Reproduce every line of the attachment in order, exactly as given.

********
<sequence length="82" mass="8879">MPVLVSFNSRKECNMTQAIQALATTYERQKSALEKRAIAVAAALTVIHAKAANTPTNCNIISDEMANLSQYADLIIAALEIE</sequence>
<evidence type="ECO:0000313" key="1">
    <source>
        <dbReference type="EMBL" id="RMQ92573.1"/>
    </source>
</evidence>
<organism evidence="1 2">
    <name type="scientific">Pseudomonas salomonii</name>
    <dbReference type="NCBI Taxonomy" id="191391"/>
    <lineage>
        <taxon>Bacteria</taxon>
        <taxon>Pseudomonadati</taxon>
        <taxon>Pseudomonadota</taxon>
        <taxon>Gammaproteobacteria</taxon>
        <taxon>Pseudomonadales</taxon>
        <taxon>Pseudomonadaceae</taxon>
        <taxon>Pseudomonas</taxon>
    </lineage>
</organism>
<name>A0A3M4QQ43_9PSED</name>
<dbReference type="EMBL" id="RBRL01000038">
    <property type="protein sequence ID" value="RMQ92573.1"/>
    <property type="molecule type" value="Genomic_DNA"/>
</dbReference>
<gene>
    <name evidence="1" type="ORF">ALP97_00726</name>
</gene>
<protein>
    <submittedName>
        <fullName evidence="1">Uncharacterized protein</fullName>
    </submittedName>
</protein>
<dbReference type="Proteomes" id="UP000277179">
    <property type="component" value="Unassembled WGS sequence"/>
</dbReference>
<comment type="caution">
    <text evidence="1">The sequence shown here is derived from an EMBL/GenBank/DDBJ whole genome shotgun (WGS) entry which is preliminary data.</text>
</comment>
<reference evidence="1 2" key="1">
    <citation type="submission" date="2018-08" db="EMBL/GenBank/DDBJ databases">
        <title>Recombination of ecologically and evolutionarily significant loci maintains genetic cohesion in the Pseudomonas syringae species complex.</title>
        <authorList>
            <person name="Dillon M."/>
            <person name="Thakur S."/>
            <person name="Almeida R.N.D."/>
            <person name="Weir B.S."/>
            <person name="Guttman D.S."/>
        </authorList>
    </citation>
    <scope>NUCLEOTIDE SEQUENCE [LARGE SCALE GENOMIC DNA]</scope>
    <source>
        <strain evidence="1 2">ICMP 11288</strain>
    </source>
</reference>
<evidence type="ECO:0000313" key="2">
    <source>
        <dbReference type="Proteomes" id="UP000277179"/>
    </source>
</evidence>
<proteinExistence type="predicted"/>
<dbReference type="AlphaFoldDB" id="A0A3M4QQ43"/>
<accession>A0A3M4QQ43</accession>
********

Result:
<sequence length="82" mass="8879">MPVLVSFNSRKECNMTQAIQALATTYERQKSALEKRAIAVAAALTVIHAKAANTPTNCNIISDEMANLSQYADLIIAALEIE</sequence>
<evidence type="ECO:0000313" key="1">
    <source>
        <dbReference type="EMBL" id="RMQ92573.1"/>
    </source>
</evidence>
<organism evidence="1 2">
    <name type="scientific">Pseudomonas salomonii</name>
    <dbReference type="NCBI Taxonomy" id="191391"/>
    <lineage>
        <taxon>Bacteria</taxon>
        <taxon>Pseudomonadati</taxon>
        <taxon>Pseudomonadota</taxon>
        <taxon>Gammaproteobacteria</taxon>
        <taxon>Pseudomonadales</taxon>
        <taxon>Pseudomonadaceae</taxon>
        <taxon>Pseudomonas</taxon>
    </lineage>
</organism>
<name>A0A3M4QQ43_9PSED</name>
<dbReference type="EMBL" id="RBRL01000038">
    <property type="protein sequence ID" value="RMQ92573.1"/>
    <property type="molecule type" value="Genomic_DNA"/>
</dbReference>
<gene>
    <name evidence="1" type="ORF">ALP97_00726</name>
</gene>
<protein>
    <submittedName>
        <fullName evidence="1">Uncharacterized protein</fullName>
    </submittedName>
</protein>
<dbReference type="Proteomes" id="UP000277179">
    <property type="component" value="Unassembled WGS sequence"/>
</dbReference>
<comment type="caution">
    <text evidence="1">The sequence shown here is derived from an EMBL/GenBank/DDBJ whole genome shotgun (WGS) entry which is preliminary data.</text>
</comment>
<reference evidence="1 2" key="1">
    <citation type="submission" date="2018-08" db="EMBL/GenBank/DDBJ databases">
        <title>Recombination of ecologically and evolutionarily significant loci maintains genetic cohesion in the Pseudomonas syringae species complex.</title>
        <authorList>
            <person name="Dillon M."/>
            <person name="Thakur S."/>
            <person name="Almeida R.N.D."/>
            <person name="Weir B.S."/>
            <person name="Guttman D.S."/>
        </authorList>
    </citation>
    <scope>NUCLEOTIDE SEQUENCE [LARGE SCALE GENOMIC DNA]</scope>
    <source>
        <strain evidence="1 2">ICMP 11288</strain>
    </source>
</reference>
<evidence type="ECO:0000313" key="2">
    <source>
        <dbReference type="Proteomes" id="UP000277179"/>
    </source>
</evidence>
<proteinExistence type="predicted"/>
<dbReference type="AlphaFoldDB" id="A0A3M4QQ43"/>
<accession>A0A3M4QQ43</accession>